Notes and Editorial Reviews
REFLECTIONS & RELATIONSHIPS
Yaroslav Senyshyn (pn); Susan O’Neill Senyshyn (fl)
ALBANY 1444 (64:29)
Années de pèlerinage:
(trans. for flute).
Jeux: Sonatine pour Flûte et Piano:
In Memorium to the Victims of Chornobyl.
op. 33/1, 2.
Étude no. 1 in c,
Captured “live,” pianist Yaroslav Senyshyn and his wife, flutist Susan O’Neill-Senyshyn, present a program polarized between Romantic and contemporary music, with the Ibert, an unabashedly sentimental work by a 20th-century composer, bridging the gap between the two disparate genres. Whether the music illustrates
Reflections and Relationships
to the degree hypothesized by Senyshyn in his program notes must be evaluated subjectively by each listener, but considered purely as music, this CD contains excellent performances of intriguingly varied repertoire. Senyshyn’s Liszt is exultant, dramatic, dreamy, rhetorically cohesive, with smoothly executed transitions and a beautifully shaded tonal palette. Senyshyn negotiates the
with ease; ditto the dynamic extremes—this is Liszt, after all. Altogether this is an ingratiating, satisfying performance. The Franck Sonata was written for violin and piano, but is occasionally heard in a transcription for flute, as here. The flute “sings” as well as the violin, and is as agile: O’Neill-Senyshyn’s richly emotive playing in the slower movements and her easy mastery of the testing rapid-fire unisons in the fast ones easily supports those claims. However, the flute is compromised by the necessity for taking a breath from time to time (I may be wrong, but I haven’t heard of classical flutists employing circular breathing, as some saxophonists do). Nonetheless, in the right hands (as here), the instrument is capable of beautiful, long-lined phrases. The primary consideration, then, is timbral, with the sound of a vibrating column of air contrasted to that generated by bowed or plucked strings. Interpretively, the Senyshyns have a fine grasp of the music’s lyrical, passionate, and rhapsodic nature.
Franck’s piano writing often demands a virtuoso technique and Yaroslav Senyshyn successfully “walks the tightrope,” energetically pressing forward when the music demands it but never outstripping or swamping his partner even when both instruments are at full stretch, as in the exciting second and fourth movements. When he wishes, he’s capable of a truly colossal sound; try Kuzmenko’s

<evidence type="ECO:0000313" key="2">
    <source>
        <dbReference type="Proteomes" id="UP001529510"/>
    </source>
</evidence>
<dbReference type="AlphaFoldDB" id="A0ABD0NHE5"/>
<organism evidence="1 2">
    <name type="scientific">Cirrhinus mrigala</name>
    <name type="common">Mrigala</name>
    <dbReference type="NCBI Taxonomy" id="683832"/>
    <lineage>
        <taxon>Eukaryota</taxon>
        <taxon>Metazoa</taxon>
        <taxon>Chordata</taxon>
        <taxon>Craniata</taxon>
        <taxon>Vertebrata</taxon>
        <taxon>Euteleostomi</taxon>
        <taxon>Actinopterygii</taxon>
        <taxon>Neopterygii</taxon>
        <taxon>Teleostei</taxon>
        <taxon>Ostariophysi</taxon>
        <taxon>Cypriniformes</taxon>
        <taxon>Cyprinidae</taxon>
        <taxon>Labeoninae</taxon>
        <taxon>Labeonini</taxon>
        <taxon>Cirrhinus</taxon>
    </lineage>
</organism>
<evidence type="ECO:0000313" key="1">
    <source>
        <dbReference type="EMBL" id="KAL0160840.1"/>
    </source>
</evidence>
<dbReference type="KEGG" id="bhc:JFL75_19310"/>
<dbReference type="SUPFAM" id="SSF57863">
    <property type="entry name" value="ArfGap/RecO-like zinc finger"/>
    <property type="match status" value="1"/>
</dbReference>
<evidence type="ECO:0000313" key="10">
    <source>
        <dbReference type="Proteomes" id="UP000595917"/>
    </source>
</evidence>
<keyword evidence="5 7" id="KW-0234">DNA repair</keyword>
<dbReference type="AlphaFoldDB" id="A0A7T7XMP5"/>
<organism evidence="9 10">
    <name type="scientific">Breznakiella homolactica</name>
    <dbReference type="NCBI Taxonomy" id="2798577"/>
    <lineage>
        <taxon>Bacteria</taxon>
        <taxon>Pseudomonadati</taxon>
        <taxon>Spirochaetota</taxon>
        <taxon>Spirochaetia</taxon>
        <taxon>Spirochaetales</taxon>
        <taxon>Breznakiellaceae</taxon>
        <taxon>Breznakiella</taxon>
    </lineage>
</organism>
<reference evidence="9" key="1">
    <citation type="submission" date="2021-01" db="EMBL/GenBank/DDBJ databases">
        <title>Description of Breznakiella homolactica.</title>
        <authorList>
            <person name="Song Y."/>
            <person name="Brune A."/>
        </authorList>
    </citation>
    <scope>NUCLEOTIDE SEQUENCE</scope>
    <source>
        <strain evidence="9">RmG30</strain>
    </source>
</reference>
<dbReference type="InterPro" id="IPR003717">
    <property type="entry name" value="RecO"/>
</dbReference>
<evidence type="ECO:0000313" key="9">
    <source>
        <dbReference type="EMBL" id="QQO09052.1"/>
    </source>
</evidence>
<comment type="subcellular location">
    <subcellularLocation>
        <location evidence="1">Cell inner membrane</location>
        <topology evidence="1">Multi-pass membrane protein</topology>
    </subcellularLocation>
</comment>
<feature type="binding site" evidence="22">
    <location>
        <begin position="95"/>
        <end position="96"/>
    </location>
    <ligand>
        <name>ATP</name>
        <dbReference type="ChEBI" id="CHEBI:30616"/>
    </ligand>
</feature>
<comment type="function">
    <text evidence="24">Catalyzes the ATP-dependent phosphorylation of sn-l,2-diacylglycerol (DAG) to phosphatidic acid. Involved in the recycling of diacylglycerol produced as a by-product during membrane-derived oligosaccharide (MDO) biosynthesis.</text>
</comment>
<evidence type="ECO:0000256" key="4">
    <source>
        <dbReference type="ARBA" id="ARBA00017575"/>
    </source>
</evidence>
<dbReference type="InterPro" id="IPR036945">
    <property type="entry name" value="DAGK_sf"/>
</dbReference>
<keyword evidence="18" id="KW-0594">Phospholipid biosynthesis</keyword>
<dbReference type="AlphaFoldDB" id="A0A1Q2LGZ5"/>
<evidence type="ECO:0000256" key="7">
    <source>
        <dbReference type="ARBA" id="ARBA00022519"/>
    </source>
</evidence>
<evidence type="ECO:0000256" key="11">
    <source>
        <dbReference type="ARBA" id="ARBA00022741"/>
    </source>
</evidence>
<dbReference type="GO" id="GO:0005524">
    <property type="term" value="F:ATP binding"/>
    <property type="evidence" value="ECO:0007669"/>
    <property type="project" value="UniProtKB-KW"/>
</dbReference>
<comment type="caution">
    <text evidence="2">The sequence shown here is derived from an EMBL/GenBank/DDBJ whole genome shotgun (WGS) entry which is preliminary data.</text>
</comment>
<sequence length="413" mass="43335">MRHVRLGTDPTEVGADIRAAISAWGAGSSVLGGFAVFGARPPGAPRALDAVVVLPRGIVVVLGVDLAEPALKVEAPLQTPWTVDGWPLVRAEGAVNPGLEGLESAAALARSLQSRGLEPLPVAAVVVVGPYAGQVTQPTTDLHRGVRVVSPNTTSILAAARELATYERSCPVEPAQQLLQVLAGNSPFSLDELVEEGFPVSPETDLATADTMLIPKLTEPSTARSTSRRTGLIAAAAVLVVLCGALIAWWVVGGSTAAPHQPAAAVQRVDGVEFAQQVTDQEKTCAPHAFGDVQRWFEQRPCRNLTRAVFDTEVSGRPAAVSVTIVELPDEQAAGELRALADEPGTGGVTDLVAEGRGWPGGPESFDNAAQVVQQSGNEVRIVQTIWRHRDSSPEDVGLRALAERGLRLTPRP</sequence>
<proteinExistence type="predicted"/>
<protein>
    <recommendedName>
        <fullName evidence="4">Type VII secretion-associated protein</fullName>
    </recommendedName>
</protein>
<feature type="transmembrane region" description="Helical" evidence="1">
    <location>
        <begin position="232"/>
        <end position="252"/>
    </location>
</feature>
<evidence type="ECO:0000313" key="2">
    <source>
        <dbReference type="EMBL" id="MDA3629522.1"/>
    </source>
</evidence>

In Memoriam to the Victims of Chornobyl
, in which Senyshyn does as much as a pianist can conceivably do to convey horror through dynamics. He can also play with great delicacy and refinement, as when he’s portraying the innocent children whose play is so devastatingly interrupted. William David Smith’s
No. 1 opens with low, murky textures contrasted with bright shards of sound. Explosive episodes and vehement single-note repetitions, combined with a marked Russian feeling, recall Prokofiev. Initially,
No. 2 substitutes soft sprinkles of sound for brutality: I’m guessing that the
has an important part to play in Senyshyn’s creation of a beguiling, other-worldly atmosphere. The second half of the piece revisits the angry sonic assaults of the first
, but with slightly less intensity. Reeves Medaglia-Miller’s Étude is also somewhat Russian in inclination, with a declarative opening reminiscent of Rachmaninoff. The piece doesn’t strive to be “modern,” and could have been written by a contemporary of Liszt: its periodic, furious athletic figures must require quick, strong fingers, but in its less strenuous moments the music is somber and majestic. The Liszt connection (probably not intended by the composer) can be heard in the, admittedly brief, thematic fragments that hark back to the
. To recap, this is an eclectic program of standard and contemporary music masterfully performed by two insightful, communicative, and virtuosic musicians.
FANFARE: Robert Schulslaper
Works on This Recording
Image, Op. 33 by William David Smith
Yaroslav Senyshyn (Piano)
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